General Question

LalenaMikala's avatar

What should I do with my old VHS collection?

Asked by LalenaMikala (57points) March 26th, 2010

Is there any sort of recylcing system for these? Do public libraries still use them? I don’t want to dump them into a landfill!

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29 Answers

rangerr's avatar

:l am I the only one who still uses my VHS player?

Michael_Huntington's avatar

@rangerr No, I use my VCR as well
What movies do you have? maybe I can take some off your hands

Toulas's avatar

Keep them of course. 10–20 years from now VHS tapes will be collectibles

Simone_De_Beauvoir's avatar

I give ‘em to my kids to destroy. Though I do think that libraries will take them.

jbfletcherfan's avatar

We don’t take tapes. We’re trying to phase them out in favor of DVD’s. But it wouldn’t hurt to ask.

netgrrl's avatar

When I got rid of mine, I took a bunch to work and let coworkers pick thru them. A friend who worked at a day care center took the kids tapes. What was left went to Goodwill.

LuckyGuy's avatar

I still use mine and still make recordings occasionally. I don’t want a TIVO telling me or someone else what I watch.

erichw1504's avatar

VHS tapes? Oh yeah! Those things I use to watch movies on as a kid. I would try to sell them on eBay or at a garage sale. Some people may be collecting them.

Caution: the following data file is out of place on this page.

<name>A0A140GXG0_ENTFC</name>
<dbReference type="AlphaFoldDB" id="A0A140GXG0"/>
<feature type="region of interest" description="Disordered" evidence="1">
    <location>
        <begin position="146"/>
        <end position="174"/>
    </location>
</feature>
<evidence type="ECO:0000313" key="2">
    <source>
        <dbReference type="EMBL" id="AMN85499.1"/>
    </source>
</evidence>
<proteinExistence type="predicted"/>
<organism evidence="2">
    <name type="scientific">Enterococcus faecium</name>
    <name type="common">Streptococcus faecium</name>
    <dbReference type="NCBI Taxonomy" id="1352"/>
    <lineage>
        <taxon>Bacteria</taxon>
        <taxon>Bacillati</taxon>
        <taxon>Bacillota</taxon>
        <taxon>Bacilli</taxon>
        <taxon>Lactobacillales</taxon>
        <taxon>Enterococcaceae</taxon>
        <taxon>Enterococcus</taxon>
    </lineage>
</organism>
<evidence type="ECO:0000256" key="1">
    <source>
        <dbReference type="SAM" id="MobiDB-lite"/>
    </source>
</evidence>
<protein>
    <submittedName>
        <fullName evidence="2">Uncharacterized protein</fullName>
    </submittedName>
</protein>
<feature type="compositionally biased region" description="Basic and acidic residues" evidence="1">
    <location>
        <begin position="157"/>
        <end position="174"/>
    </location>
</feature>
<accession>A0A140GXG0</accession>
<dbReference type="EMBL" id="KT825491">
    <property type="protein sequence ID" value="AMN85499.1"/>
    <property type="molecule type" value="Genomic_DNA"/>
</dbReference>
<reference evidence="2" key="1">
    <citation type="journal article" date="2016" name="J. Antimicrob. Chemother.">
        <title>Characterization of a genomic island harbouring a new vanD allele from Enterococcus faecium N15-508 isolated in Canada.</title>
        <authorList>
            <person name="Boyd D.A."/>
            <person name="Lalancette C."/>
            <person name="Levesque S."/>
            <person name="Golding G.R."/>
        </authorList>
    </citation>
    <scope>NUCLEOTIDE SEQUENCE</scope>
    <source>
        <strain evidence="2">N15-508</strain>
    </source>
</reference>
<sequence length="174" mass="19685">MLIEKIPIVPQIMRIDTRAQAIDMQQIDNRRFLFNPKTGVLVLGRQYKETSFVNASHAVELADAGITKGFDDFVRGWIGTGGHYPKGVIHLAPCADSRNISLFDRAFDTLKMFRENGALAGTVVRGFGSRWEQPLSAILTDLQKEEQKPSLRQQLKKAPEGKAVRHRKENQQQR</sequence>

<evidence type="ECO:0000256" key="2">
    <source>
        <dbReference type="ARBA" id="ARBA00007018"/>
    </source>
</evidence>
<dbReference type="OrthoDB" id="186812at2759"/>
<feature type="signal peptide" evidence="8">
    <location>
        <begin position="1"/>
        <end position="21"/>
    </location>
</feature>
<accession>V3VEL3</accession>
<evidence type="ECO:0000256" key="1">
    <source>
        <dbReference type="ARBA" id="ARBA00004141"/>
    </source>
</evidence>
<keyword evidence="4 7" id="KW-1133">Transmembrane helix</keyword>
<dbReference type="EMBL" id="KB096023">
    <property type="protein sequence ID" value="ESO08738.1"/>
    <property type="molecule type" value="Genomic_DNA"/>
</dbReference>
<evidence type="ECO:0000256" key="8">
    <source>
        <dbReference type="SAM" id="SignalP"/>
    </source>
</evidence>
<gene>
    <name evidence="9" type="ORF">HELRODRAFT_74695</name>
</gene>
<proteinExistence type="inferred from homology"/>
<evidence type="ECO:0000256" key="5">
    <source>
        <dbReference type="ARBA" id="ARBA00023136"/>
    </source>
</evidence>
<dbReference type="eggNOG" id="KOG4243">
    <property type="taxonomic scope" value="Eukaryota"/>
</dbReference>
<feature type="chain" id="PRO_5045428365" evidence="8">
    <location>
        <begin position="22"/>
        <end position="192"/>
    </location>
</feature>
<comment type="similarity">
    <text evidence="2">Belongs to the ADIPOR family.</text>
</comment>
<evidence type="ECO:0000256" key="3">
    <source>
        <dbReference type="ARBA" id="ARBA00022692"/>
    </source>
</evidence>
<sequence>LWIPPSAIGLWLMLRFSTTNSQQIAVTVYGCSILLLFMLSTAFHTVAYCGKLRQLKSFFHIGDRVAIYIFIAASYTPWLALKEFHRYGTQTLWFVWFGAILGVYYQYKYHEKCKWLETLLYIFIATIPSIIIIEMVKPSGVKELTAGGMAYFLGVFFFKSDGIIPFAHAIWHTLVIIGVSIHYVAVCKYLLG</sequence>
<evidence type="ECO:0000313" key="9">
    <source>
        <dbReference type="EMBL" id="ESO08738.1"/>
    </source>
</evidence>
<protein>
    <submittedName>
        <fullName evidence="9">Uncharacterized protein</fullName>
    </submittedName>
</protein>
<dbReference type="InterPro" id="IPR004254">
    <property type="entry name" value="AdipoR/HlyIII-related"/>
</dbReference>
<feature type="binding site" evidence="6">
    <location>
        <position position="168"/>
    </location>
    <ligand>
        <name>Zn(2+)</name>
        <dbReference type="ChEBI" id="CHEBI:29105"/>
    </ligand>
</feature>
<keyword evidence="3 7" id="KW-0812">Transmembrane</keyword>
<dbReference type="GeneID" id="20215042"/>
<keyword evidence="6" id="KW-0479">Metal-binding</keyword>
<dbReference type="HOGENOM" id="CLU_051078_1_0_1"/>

LalenaMikala's avatar

A lot of children films and romantic comedies…

zophu's avatar

If you or a friend has a VHS player, might as well keep them or give them away. If there’s none to be found, might as well put them in your recycling bin. They’re plastic aren’t they? Wouldn’t it be great if everything was set up to work with just digital information strait on a player’s hard drive instead of all this packaging nonsense? At this point, even DVD’s should be outdated.

boxing's avatar

You can always make an effort to copy them into DVDs.

knitfroggy's avatar

You could get crafty.

CMaz's avatar

Copy to DVD. LITE-ON makes a DVD recorder that you can disables the copy protect.

Then use the VHS tape as string. For wrapping and tying stuff.

syzygy2600's avatar

Keep them. Old technology shouldn’t be forgotten.

CMaz's avatar

@syzygy2600 – I am with you! :-)

Can’t have too many door stops.

WestRiverrat's avatar

Get them copied to DVD, there are studios that will do this for you if you don’t want to invest in the equipment to do it yourself.

We recently had 300 hrs of 8mm home movies transfered to DVD and it wasn’t that expensive.

syzygy2600's avatar

@ChazMaz some VHS versions of movies are different cuts or contain bonus features that aren’t on dvd versions. I have a VHS copy of Star Wars: A New Hope that contains a behind the scenes making of feature that’s not on any DVD release of Star Wars. The VHS copy of Bram Stoker’s Dracula contains a scene that has been censored on subsequent DVD releases, ect. It’s good to hold on to things.

Berserker's avatar